On a school field trip to the river, Sandy wanders away from her classmates and discovers an empty turtle shell. Peeking through the dark hole, she suddenly finds herself within a magical realm. Filled with sculptures, paintings and books, the turtle’s shell is a museum of the natural world. But one painting is incomplete, and the turtle needs Sandy’s help to finish it.
From internationally acclaimed illustrator Melissa Castrillon comes a magical story of how a girl’s garden in her new home changes her life and the lives of people all around her.When a little girl moves from her home to an apartment in the city, she takes her pretty plants with her and one by one they grow and bloom and change both her world and the world all around her as she makes a new friend. When your heart is open, the world is full of possibilities.
Nora Brech’s gothic illustrations are packed with imaginative details and perspectives. Through an extreme wide-angle lens, she draws the reader in to a powerfully detailed, filmic world.
This stunning lift-the-flap book takes readers on a journey around the globe and deep underground. There they’ll find amazing hidden worlds teeming with life — from prairie-dog towns and ant cities to opal mines and treasure-filled tombs. Each spread is bursting with details and surprises to discover in the cutaway artwork and under the flaps. With so much to see and explore, this is a perfect gift for young adventurers.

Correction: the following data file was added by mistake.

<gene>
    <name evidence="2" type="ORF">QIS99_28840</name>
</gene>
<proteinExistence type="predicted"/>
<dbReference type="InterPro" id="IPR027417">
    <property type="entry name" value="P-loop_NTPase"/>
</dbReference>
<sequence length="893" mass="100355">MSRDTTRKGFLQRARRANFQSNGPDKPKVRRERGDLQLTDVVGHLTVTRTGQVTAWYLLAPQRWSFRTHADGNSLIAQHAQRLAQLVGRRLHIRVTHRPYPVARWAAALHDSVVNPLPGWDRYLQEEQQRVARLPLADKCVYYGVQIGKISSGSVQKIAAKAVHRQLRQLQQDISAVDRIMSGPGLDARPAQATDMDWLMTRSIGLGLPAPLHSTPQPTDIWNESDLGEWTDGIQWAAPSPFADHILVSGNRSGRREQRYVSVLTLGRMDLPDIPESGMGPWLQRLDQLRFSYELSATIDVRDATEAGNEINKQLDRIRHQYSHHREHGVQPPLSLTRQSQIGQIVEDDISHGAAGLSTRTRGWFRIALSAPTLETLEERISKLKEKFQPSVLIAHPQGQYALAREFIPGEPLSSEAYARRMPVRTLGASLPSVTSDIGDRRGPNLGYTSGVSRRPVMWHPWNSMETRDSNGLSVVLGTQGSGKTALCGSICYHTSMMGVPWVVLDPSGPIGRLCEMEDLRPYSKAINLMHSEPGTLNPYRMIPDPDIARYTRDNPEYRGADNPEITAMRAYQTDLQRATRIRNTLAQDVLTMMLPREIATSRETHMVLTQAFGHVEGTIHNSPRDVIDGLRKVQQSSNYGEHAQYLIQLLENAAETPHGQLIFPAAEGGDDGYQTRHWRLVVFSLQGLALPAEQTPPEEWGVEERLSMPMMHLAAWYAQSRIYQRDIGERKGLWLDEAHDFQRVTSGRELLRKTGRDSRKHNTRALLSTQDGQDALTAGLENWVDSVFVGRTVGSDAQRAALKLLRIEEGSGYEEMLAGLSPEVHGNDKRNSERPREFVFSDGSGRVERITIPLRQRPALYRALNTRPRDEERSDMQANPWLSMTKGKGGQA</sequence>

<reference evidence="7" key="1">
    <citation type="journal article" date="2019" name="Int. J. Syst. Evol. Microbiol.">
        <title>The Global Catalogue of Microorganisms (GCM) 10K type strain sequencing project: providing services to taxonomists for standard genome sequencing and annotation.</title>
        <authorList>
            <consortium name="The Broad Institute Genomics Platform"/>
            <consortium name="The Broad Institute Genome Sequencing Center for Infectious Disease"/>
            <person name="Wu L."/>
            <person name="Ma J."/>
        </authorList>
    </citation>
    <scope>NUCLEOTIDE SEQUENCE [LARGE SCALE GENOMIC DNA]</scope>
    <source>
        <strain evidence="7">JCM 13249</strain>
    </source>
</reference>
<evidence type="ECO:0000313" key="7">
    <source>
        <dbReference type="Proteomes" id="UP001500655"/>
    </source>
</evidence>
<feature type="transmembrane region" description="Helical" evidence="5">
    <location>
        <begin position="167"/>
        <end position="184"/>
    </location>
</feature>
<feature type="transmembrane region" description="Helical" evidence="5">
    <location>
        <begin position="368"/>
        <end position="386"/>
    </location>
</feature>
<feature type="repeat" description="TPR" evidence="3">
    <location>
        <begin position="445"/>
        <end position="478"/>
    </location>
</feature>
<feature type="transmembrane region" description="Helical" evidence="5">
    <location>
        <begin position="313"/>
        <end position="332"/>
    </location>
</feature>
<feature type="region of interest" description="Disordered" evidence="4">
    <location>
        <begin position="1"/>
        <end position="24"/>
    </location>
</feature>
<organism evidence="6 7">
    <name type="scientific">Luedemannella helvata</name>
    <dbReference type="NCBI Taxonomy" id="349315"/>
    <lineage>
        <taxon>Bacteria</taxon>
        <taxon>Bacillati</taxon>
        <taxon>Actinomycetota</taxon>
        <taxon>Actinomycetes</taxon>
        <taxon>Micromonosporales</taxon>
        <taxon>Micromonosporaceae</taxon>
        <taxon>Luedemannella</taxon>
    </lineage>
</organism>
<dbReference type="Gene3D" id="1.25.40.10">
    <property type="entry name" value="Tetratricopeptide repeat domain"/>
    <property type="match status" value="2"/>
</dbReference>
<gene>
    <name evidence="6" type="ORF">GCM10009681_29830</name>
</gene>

In this resonant story, Cam the mountain boy follows the river from its trickling source in the mountain snow all the way to the coast. The river leads him through forest, farms, and towns to the salty wind of the sea. Dramatic landscape illustrations evoke a North American landscape and are packed with detail to explore the world of the river.
In 2007, when a new edition of the Oxford Junior Dictionary ― widely used in schools around the world ― was published, a sharp-eyed reader soon noticed that around forty common words concerning nature had been dropped. Apparently they were no longer being used enough by children to merit their place in the dictionary. The list of these “lost words” included acorn, adder, bluebell, dandelion, fern, heron, kingfisher, newt, otter, and willow. Among the words taking their place were attachment, blog, broadband, bullet-point, cut-and-paste, and voice-mail. The news of these substitutions ― the outdoor and natural being displaced by the indoor and virtual ― became seen by many as a powerful sign of the growing gulf between childhood and the natural world.
Newbery-Honor winning author Joyce Sidman explores the extraordinary life and scientific discoveries of Maria Merian, who discovered the truth about metamorphosis and documented the science behind the mystery in this visual biography that features many original paintings by Maria herself.
Robert F. Sibert Medal Winner
A bilingual story, inspired by the childhood of Valentina Cruz, whose family was one of the first permanent inhabitants of the Galapagos islands. Valentina makes a promise to protect the islands and her animal friends.
This unique information book for the very young switches between bodies of water and corresponding land masses with the simple turn of a page. Readers will delight as the story of Water Land unfolds and will see just how connected the earth and the water really are.
A girl expresses her love of the river that she visits, plays in, and cares for throughout the year.